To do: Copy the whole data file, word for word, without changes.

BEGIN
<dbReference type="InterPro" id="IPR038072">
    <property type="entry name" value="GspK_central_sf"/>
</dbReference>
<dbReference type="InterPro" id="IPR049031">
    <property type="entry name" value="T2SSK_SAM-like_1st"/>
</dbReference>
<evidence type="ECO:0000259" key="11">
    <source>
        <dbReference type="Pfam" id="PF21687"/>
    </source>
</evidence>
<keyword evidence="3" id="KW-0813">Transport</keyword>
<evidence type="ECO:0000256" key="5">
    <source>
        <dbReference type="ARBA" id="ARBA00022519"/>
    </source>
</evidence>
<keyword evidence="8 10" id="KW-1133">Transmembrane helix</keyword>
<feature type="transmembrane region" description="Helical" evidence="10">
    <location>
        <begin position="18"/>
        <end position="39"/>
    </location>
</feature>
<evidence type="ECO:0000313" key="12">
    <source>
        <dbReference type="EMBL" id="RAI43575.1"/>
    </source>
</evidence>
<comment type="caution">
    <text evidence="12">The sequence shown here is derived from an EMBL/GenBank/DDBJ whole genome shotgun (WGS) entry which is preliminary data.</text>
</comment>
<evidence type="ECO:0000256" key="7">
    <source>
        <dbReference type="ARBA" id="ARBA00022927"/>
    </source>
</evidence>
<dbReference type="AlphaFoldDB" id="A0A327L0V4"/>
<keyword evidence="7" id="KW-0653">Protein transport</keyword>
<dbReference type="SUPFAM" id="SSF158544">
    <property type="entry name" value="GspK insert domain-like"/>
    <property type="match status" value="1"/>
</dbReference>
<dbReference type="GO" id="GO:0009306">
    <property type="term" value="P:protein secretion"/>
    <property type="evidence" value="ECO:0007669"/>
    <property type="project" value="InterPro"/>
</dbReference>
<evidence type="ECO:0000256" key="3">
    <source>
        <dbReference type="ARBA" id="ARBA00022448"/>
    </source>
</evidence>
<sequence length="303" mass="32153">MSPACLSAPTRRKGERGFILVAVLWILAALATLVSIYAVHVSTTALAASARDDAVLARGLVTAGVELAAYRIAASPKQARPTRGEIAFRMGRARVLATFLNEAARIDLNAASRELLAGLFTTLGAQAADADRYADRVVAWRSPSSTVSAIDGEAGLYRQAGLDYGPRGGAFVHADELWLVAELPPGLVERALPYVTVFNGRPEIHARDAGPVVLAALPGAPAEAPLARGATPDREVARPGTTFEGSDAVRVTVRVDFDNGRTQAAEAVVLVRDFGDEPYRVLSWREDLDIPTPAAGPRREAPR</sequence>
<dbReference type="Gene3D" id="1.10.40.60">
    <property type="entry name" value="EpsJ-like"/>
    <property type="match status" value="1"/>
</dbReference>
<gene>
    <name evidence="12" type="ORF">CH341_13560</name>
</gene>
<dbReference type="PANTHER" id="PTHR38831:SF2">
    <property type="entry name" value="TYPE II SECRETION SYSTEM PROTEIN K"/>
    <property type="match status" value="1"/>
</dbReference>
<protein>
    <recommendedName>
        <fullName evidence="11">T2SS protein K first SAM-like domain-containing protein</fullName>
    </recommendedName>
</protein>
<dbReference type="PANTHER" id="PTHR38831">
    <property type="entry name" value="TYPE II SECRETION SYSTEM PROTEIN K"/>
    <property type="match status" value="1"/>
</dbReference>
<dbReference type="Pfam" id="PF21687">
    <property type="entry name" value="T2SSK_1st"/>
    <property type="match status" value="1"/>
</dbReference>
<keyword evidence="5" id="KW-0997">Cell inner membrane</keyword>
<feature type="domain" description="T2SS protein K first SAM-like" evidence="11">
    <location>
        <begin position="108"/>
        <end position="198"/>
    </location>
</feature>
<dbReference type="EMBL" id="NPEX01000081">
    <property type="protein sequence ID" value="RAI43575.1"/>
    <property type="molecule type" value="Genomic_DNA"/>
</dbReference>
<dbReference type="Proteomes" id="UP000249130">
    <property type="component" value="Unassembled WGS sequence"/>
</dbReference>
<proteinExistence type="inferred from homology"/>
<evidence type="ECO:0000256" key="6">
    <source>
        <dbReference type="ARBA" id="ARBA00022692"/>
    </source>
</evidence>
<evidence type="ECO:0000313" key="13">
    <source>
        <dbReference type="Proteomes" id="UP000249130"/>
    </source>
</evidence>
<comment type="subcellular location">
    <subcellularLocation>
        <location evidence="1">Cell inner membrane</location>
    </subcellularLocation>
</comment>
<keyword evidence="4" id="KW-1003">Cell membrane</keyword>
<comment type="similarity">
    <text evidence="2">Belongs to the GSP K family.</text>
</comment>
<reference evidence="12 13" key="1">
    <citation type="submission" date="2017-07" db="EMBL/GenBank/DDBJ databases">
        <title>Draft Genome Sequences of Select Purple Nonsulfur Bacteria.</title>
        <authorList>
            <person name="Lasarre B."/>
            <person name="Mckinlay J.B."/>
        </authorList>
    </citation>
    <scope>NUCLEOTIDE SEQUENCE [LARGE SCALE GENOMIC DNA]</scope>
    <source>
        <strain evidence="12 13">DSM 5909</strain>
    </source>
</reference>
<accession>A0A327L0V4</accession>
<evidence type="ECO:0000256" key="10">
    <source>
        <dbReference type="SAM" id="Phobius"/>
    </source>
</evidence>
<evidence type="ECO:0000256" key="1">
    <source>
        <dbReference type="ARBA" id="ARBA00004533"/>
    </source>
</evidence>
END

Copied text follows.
<dbReference type="InterPro" id="IPR038072">
    <property type="entry name" value="GspK_central_sf"/>
</dbReference>
<dbReference type="InterPro" id="IPR049031">
    <property type="entry name" value="T2SSK_SAM-like_1st"/>
</dbReference>
<evidence type="ECO:0000259" key="11">
    <source>
        <dbReference type="Pfam" id="PF21687"/>
    </source>
</evidence>
<keyword evidence="3" id="KW-0813">Transport</keyword>
<evidence type="ECO:0000256" key="5">
    <source>
        <dbReference type="ARBA" id="ARBA00022519"/>
    </source>
</evidence>
<keyword evidence="8 10" id="KW-1133">Transmembrane helix</keyword>
<feature type="transmembrane region" description="Helical" evidence="10">
    <location>
        <begin position="18"/>
        <end position="39"/>
    </location>
</feature>
<evidence type="ECO:0000313" key="12">
    <source>
        <dbReference type="EMBL" id="RAI43575.1"/>
    </source>
</evidence>
<comment type="caution">
    <text evidence="12">The sequence shown here is derived from an EMBL/GenBank/DDBJ whole genome shotgun (WGS) entry which is preliminary data.</text>
</comment>
<evidence type="ECO:0000256" key="7">
    <source>
        <dbReference type="ARBA" id="ARBA00022927"/>
    </source>
</evidence>
<dbReference type="AlphaFoldDB" id="A0A327L0V4"/>
<keyword evidence="7" id="KW-0653">Protein transport</keyword>
<dbReference type="SUPFAM" id="SSF158544">
    <property type="entry name" value="GspK insert domain-like"/>
    <property type="match status" value="1"/>
</dbReference>
<dbReference type="GO" id="GO:0009306">
    <property type="term" value="P:protein secretion"/>
    <property type="evidence" value="ECO:0007669"/>
    <property type="project" value="InterPro"/>
</dbReference>
<evidence type="ECO:0000256" key="3">
    <source>
        <dbReference type="ARBA" id="ARBA00022448"/>
    </source>
</evidence>
<sequence length="303" mass="32153">MSPACLSAPTRRKGERGFILVAVLWILAALATLVSIYAVHVSTTALAASARDDAVLARGLVTAGVELAAYRIAASPKQARPTRGEIAFRMGRARVLATFLNEAARIDLNAASRELLAGLFTTLGAQAADADRYADRVVAWRSPSSTVSAIDGEAGLYRQAGLDYGPRGGAFVHADELWLVAELPPGLVERALPYVTVFNGRPEIHARDAGPVVLAALPGAPAEAPLARGATPDREVARPGTTFEGSDAVRVTVRVDFDNGRTQAAEAVVLVRDFGDEPYRVLSWREDLDIPTPAAGPRREAPR</sequence>
<dbReference type="Gene3D" id="1.10.40.60">
    <property type="entry name" value="EpsJ-like"/>
    <property type="match status" value="1"/>
</dbReference>
<gene>
    <name evidence="12" type="ORF">CH341_13560</name>
</gene>
<dbReference type="PANTHER" id="PTHR38831:SF2">
    <property type="entry name" value="TYPE II SECRETION SYSTEM PROTEIN K"/>
    <property type="match status" value="1"/>
</dbReference>
<protein>
    <recommendedName>
        <fullName evidence="11">T2SS protein K first SAM-like domain-containing protein</fullName>
    </recommendedName>
</protein>
<dbReference type="PANTHER" id="PTHR38831">
    <property type="entry name" value="TYPE II SECRETION SYSTEM PROTEIN K"/>
    <property type="match status" value="1"/>
</dbReference>
<dbReference type="Pfam" id="PF21687">
    <property type="entry name" value="T2SSK_1st"/>
    <property type="match status" value="1"/>
</dbReference>
<keyword evidence="5" id="KW-0997">Cell inner membrane</keyword>
<feature type="domain" description="T2SS protein K first SAM-like" evidence="11">
    <location>
        <begin position="108"/>
        <end position="198"/>
    </location>
</feature>
<dbReference type="EMBL" id="NPEX01000081">
    <property type="protein sequence ID" value="RAI43575.1"/>
    <property type="molecule type" value="Genomic_DNA"/>
</dbReference>
<dbReference type="Proteomes" id="UP000249130">
    <property type="component" value="Unassembled WGS sequence"/>
</dbReference>
<proteinExistence type="inferred from homology"/>
<evidence type="ECO:0000256" key="6">
    <source>
        <dbReference type="ARBA" id="ARBA00022692"/>
    </source>
</evidence>
<evidence type="ECO:0000313" key="13">
    <source>
        <dbReference type="Proteomes" id="UP000249130"/>
    </source>
</evidence>
<comment type="subcellular location">
    <subcellularLocation>
        <location evidence="1">Cell inner membrane</location>
    </subcellularLocation>
</comment>
<keyword evidence="4" id="KW-1003">Cell membrane</keyword>
<comment type="similarity">
    <text evidence="2">Belongs to the GSP K family.</text>
</comment>
<reference evidence="12 13" key="1">
    <citation type="submission" date="2017-07" db="EMBL/GenBank/DDBJ databases">
        <title>Draft Genome Sequences of Select Purple Nonsulfur Bacteria.</title>
        <authorList>
            <person name="Lasarre B."/>
            <person name="Mckinlay J.B."/>
        </authorList>
    </citation>
    <scope>NUCLEOTIDE SEQUENCE [LARGE SCALE GENOMIC DNA]</scope>
    <source>
        <strain evidence="12 13">DSM 5909</strain>
    </source>
</reference>
<accession>A0A327L0V4</accession>
<evidence type="ECO:0000256" key="10">
    <source>
        <dbReference type="SAM" id="Phobius"/>
    </source>
</evidence>
<evidence type="ECO:0000256" key="1">
    <source>
        <dbReference type="ARBA" id="ARBA00004533"/>
    </source>
</evidence>